Quote for the Day

From an interview with Mark Phelps, the son of deceased Westboro Baptist Church pastor Fred Phelps.

Ed: What are your thoughts on Westboro Baptist Church?

Mark: If I had to take my family to court and convict them of being followers of Christ, I am not sure where I would find the evidence.

An orange tree produces oranges. A thorn bush produces thorns. Each person is known by the fruit produced in their life, including me. The fruit of the Spirit is found in the life of a true follower of Christ.

What wise words…and how difficult must it be to have to say that about your own father.

Mark Phelps also explains why it was that he left his father’s church.   Read more »

Bear Grylls and Stephen Fry talk about their beliefs

Two of my favourite people in the world.  Wish I had been there with them at the time

We won’t be seeing this in Auckland I bet

Then again maybe Len Brown could try it…since he campaigned on family and religious values…all while hiding a two year affair.

The mayor of a Texas city is raising some eyebrows after he officially declared 2014 the “year of the Bible.” reports Tom Hayden, the mayor of Flower Mound, made the declaration at a city council meeting last month.

Hayden says he had considered making the declaration for two years because he wants his community to connect through the Bible, and finally decided to do so in 2014.  Read more »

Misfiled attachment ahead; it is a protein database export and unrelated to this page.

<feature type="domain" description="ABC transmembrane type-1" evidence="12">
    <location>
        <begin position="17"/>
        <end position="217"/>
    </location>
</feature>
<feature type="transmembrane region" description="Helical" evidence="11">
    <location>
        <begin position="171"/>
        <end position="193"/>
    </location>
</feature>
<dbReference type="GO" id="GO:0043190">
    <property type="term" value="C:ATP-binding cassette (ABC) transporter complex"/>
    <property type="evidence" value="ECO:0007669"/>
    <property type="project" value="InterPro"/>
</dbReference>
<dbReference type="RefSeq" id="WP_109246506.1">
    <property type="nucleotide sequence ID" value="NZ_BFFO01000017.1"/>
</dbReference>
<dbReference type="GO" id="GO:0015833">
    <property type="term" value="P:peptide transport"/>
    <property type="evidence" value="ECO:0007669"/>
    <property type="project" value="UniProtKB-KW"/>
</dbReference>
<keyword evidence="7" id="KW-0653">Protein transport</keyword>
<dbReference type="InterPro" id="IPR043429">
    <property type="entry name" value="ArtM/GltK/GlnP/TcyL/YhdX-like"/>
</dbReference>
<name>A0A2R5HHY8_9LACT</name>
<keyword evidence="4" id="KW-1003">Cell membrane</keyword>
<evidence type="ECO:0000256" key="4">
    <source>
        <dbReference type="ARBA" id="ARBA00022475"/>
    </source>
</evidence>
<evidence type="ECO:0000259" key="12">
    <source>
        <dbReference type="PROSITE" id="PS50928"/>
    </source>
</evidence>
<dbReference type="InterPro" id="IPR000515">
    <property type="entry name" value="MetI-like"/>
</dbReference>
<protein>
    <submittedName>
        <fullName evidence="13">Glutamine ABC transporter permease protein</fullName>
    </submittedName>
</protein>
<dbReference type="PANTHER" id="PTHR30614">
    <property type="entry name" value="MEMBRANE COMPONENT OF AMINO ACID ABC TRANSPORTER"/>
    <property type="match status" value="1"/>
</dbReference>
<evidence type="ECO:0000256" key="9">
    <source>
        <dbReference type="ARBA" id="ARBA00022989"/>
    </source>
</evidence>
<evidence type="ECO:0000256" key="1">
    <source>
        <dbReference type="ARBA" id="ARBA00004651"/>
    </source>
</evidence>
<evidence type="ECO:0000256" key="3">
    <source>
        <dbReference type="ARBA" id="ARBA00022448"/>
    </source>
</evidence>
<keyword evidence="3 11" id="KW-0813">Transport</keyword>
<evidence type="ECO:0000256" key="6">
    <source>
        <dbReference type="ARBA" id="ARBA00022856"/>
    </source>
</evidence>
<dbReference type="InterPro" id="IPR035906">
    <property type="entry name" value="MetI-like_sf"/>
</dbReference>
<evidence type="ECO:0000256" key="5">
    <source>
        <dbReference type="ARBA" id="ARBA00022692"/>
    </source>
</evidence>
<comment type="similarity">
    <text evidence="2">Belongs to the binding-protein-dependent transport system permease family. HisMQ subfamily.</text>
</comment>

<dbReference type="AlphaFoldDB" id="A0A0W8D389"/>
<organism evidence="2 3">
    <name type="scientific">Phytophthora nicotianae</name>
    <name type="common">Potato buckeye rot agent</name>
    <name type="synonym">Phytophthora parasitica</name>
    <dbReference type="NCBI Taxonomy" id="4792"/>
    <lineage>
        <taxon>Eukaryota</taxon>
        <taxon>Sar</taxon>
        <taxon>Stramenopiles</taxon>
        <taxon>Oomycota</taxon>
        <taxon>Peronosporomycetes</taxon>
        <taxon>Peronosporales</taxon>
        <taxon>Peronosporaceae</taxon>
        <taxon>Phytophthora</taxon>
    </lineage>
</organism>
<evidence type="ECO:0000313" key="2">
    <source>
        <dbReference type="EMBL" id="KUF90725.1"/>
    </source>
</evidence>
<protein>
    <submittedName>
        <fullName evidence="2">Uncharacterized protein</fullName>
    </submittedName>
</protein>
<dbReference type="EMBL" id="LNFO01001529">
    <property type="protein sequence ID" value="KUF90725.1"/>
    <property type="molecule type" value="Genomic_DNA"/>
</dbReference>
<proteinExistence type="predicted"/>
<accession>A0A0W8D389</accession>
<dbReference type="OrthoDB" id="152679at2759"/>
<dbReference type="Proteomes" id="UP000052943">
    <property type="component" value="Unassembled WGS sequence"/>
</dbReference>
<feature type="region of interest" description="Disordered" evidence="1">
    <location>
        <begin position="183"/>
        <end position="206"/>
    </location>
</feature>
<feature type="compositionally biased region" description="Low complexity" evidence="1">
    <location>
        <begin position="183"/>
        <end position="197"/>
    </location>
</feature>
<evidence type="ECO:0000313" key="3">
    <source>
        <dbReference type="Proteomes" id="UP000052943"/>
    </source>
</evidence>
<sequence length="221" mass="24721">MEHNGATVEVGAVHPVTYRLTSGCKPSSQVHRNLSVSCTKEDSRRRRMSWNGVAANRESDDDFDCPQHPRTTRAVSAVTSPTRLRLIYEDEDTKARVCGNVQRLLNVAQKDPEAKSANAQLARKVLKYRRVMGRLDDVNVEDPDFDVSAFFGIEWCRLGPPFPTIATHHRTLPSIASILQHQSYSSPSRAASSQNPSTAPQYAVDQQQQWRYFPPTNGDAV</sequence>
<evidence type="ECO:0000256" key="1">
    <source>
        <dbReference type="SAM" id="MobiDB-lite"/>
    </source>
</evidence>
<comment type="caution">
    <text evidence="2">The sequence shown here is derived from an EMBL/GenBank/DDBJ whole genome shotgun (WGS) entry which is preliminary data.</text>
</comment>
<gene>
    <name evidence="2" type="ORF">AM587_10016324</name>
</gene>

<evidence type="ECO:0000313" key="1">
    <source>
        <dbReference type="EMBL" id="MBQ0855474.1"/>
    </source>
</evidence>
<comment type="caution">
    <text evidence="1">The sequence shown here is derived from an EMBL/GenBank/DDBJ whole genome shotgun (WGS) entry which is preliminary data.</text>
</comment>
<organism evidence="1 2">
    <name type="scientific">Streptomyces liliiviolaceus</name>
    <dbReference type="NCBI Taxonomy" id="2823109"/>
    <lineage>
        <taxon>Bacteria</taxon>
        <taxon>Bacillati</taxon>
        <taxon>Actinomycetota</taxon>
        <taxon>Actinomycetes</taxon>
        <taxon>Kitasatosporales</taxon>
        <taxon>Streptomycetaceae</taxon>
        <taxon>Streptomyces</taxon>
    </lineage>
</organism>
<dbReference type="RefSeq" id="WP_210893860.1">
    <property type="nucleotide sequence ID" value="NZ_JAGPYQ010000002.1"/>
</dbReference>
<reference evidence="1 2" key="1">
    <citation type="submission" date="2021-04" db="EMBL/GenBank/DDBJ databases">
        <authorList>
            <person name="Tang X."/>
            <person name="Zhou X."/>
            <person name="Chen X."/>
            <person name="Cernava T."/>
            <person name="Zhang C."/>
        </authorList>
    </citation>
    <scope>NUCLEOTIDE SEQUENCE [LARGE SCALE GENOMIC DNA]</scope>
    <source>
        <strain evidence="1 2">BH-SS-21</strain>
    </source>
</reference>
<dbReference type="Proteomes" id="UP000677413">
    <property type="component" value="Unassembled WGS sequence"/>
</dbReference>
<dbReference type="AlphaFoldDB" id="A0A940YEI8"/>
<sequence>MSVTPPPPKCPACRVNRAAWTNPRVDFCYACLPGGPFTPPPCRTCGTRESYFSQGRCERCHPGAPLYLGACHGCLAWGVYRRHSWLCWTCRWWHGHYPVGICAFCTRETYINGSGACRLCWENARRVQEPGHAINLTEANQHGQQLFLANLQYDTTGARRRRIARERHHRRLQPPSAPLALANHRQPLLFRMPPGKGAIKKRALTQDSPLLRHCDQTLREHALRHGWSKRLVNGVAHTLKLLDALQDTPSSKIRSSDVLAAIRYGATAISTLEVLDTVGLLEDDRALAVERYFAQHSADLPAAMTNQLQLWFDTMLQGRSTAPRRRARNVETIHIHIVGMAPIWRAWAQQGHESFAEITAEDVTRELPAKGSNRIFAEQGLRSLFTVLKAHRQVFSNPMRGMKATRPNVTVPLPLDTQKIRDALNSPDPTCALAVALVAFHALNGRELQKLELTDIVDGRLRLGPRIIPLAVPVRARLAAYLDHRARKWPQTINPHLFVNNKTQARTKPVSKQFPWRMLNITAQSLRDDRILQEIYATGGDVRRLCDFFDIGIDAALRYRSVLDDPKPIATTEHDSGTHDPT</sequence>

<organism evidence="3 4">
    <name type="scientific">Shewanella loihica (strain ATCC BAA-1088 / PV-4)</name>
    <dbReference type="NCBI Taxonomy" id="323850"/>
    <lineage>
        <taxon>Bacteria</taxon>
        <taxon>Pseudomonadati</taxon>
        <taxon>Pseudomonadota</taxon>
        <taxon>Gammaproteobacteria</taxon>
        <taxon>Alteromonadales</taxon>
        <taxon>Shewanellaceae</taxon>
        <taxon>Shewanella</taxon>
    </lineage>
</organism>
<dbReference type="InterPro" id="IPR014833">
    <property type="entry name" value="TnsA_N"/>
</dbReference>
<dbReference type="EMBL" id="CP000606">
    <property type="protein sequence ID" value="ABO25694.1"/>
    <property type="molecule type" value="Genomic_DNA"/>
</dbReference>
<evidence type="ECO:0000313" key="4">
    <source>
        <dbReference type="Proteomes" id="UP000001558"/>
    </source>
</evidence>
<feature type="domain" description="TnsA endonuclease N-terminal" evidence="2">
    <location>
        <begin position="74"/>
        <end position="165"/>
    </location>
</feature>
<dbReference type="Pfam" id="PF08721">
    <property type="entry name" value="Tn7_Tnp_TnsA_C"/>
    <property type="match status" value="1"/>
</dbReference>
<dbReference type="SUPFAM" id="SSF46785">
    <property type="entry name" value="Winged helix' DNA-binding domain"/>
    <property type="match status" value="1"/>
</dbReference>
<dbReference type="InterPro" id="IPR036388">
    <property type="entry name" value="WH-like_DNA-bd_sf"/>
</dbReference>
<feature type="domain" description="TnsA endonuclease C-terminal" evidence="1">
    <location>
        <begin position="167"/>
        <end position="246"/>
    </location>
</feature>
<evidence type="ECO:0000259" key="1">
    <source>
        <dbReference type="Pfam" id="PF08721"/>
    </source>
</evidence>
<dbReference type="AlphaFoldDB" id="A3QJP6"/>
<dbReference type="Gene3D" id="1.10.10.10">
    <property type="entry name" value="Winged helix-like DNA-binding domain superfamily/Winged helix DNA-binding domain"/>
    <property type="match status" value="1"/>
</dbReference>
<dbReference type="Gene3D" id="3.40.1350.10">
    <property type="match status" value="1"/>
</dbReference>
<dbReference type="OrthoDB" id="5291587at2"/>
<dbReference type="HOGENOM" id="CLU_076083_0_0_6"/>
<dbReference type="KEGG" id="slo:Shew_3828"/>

Maybe this guy isn’t so bad after all….


Right, lets sort out the boy buggering next

A ratbag bishop has been given the arse for pissing church money up against a wall by building expensive and elaborate apartments.

The Vatican has suspended a scandal-tainted German Catholic cleric dubbed the “bling bishop” for his luxury lifestyle.

“The Holy See deems it appropriate to authorise a period of leave from the diocese for Franz-Peter Tebartz-van Elst,” the Vatican said in a statement.

“The Holy Father has been continuously and objectively informed of the situation,” it said.  Read more »

The Third Eagle of the Apocalypse needs your help

William Tapley, also known as the Third Eagle of the Apocalypse and the co-Prophet of the End Times, needs your help.

Apparently he “has to build a website” as instructed in the Book of Daniel…Jesus is anti-paperless office! Who knew?  Read more »

Had to happen, half their priests are gay

The tide is turning in the United States over marriage equality…so much so that some conservative catholics are becoming vocal. Joseph Bottum is one such catholic, conservative, moral crusader who has changed his tune.

Which is why “The Things We Share: A Catholic’s Case for Same-Sex Marriage,” an essay by Joseph Bottum, published Friday on the Web site of Commonweal magazine, is something new in this debate.

Mr. Bottum, 54, is a serious Christian. He attended Roman Catholic high school, college and graduate school. His erudite writing for conservative magazines like National Review and The Weekly Standard is laced with references to church history and theology and to Christian writers like G. K. Chesterton and W. H. Auden. He fiercely opposes abortion, and for five years, until 2010, he was editor in chief of First Things, a key opinion journal for religious conservatives.